3. 3. reauthorization, the Senate Committee on Agriculture, Nutrition, and Forestry recently reported S. 1566, the Commodity Exchange Reauthorization Act of 2005, to re-authorize the CFTC. This bill touched on a number of issues within the Banking Committee’s jurisdiction. The U.S. Options Exchange Coalition is focused on one aspect of the CFTC reauthorization and S. 1566 — the treatment of security futures products (i.e., futures on individual stocks and narrow- based stock indexes). The U.S. Options Exchange Coalition’s interest in the CFTC reauthorization is to maintain the competitive balance between security futures and security options established by Congress in 2000 in the Commodity Futures Modernization Act (“CFMA”). S. 1566’s provisions dealing with security futures would destroy this balance by removing the consistent margin treatment between security options and security futures. The U.S. Options Exchange Coalition has a proposal that would preserve this balance while hastening the use of risk-based portfolio margining for both security futures and security options. We urge the Committee to endorse the principle of regulatory parity between security futures and security options as it moves forward with CFTC reauthorization. In the U.S. Options Exchange Coalition’s view, security futures and security options should be regulated in a consistent manner in order to preserve competitive fairness. Congress made consistent regulation -2-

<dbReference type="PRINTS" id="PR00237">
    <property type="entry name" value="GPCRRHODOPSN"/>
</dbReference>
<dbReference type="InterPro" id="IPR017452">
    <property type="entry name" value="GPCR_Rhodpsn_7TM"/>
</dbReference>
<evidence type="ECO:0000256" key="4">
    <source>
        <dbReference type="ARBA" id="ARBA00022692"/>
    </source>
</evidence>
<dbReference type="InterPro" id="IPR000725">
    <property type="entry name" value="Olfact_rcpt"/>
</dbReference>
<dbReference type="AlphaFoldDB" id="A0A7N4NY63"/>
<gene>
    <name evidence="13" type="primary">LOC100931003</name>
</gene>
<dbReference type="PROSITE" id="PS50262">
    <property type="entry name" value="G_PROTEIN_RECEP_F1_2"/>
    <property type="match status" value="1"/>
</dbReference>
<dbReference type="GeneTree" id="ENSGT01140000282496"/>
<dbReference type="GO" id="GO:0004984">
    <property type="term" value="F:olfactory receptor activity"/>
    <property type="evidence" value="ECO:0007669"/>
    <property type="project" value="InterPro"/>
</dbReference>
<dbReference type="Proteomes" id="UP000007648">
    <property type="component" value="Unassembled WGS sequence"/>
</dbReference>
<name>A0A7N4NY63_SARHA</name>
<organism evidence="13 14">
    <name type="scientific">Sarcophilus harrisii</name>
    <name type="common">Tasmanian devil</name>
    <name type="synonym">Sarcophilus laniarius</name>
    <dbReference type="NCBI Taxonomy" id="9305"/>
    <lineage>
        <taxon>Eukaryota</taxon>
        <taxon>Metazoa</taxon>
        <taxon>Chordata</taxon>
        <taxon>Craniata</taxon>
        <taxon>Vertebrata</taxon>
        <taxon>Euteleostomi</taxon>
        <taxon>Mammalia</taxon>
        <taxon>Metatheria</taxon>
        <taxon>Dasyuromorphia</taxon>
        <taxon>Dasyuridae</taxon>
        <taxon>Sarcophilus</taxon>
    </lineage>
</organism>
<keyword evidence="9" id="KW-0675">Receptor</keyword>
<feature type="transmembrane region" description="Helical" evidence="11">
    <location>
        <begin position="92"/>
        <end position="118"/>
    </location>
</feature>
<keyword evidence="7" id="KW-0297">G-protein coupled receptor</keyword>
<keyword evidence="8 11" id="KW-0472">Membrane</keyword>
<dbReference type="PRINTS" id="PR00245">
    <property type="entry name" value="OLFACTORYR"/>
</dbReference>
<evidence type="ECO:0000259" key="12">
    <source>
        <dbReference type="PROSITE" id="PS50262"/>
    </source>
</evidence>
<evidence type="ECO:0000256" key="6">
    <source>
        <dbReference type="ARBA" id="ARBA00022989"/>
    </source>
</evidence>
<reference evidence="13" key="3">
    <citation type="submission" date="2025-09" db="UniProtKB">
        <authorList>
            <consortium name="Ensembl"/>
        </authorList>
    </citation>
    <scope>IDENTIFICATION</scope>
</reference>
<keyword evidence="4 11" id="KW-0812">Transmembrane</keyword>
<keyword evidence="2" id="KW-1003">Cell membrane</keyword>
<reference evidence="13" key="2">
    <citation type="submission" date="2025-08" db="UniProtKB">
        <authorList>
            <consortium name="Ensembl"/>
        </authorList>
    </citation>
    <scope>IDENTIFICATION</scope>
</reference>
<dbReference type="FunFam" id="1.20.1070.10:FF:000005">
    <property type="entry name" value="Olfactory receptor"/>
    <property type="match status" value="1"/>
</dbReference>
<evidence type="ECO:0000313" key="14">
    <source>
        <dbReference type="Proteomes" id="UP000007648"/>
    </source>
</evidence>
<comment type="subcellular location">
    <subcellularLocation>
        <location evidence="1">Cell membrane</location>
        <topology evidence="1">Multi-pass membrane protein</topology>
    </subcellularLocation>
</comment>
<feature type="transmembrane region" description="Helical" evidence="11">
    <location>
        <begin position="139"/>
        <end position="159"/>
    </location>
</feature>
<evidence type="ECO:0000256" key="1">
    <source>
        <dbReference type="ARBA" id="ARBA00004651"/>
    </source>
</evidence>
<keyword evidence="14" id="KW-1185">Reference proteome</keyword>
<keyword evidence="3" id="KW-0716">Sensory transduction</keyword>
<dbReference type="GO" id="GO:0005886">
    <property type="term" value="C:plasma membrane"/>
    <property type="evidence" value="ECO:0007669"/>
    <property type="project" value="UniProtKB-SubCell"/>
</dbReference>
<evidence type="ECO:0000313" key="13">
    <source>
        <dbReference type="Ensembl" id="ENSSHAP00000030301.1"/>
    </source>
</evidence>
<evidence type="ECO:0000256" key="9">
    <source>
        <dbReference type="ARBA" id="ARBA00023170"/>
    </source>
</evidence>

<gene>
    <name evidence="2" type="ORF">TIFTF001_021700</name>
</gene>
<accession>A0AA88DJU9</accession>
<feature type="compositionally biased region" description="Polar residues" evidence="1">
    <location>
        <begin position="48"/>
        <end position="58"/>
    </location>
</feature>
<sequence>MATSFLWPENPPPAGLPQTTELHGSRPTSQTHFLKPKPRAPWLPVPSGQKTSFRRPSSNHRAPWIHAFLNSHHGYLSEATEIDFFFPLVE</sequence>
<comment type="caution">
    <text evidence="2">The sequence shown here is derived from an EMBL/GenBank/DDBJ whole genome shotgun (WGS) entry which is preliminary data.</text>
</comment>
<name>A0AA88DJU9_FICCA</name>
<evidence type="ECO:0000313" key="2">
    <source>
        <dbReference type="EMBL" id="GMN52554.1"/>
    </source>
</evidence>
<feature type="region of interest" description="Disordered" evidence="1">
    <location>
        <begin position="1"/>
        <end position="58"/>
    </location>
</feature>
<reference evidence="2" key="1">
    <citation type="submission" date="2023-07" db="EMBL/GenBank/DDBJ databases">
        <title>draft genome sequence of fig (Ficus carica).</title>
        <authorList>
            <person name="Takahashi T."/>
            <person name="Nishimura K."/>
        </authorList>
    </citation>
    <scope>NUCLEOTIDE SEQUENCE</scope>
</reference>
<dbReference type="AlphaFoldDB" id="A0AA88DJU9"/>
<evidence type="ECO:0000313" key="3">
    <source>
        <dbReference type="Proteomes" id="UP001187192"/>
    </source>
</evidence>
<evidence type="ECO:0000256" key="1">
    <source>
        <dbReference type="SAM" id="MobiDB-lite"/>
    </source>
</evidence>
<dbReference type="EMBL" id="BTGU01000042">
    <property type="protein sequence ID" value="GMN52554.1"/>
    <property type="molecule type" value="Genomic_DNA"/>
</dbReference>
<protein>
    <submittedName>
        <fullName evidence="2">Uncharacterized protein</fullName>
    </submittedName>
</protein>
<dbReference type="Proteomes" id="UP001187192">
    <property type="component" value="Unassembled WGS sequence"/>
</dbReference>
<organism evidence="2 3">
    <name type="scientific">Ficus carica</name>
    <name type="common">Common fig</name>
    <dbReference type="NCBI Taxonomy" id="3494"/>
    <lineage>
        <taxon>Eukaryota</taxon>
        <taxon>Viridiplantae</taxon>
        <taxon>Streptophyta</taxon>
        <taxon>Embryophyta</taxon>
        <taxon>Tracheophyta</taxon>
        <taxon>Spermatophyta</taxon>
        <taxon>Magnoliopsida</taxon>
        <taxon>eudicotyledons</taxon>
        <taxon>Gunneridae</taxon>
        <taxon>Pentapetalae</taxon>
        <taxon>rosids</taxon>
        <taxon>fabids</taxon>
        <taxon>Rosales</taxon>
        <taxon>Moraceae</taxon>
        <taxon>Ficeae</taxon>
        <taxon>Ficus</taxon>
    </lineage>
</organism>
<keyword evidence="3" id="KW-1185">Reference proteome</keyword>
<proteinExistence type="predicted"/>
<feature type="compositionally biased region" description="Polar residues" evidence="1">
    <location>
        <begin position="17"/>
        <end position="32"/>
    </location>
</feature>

4. 4. the cornerstone of the Congressional compromise that led to the CFMA and the introduction of security futures trading. Nothing has occurred since the enactment of the CFMA that should lead Congress to change this policy of regulatory parity between security futures and security options. As discussed in detail below, our proposal would maintain this important objective while providing margin relief for security futures and security options. To accomplish this, our proposal would direct the SEC and CFTC to adopt rules within nine months permitting consistent portfolio margin treatment for both products. We strongly urge Congress to follow our approach. The CFMA Was Enacted Based Upon Consistent Regulation During consideration of the CFMA, Congress reviewed whether and how security futures products should be permitted. Prior to the CFMA security futures had been prohibited since an SEC-CFTC jurisdictional accord in 1982. Futures on broad-based stock indexes were permitted, but not futures on individual stocks or on a narrow- based index of securities. The prohibition emanated from a lack of consensus on whether to regulate these products as securities or futures. In 1999, in anticipation of CFTC reauthorization, the President’s Working Group advised Congress that futures on individual stocks and narrow-based indexes should be permitted to trade if they were appropriately regulated. Appropriate regulation of the product was -3-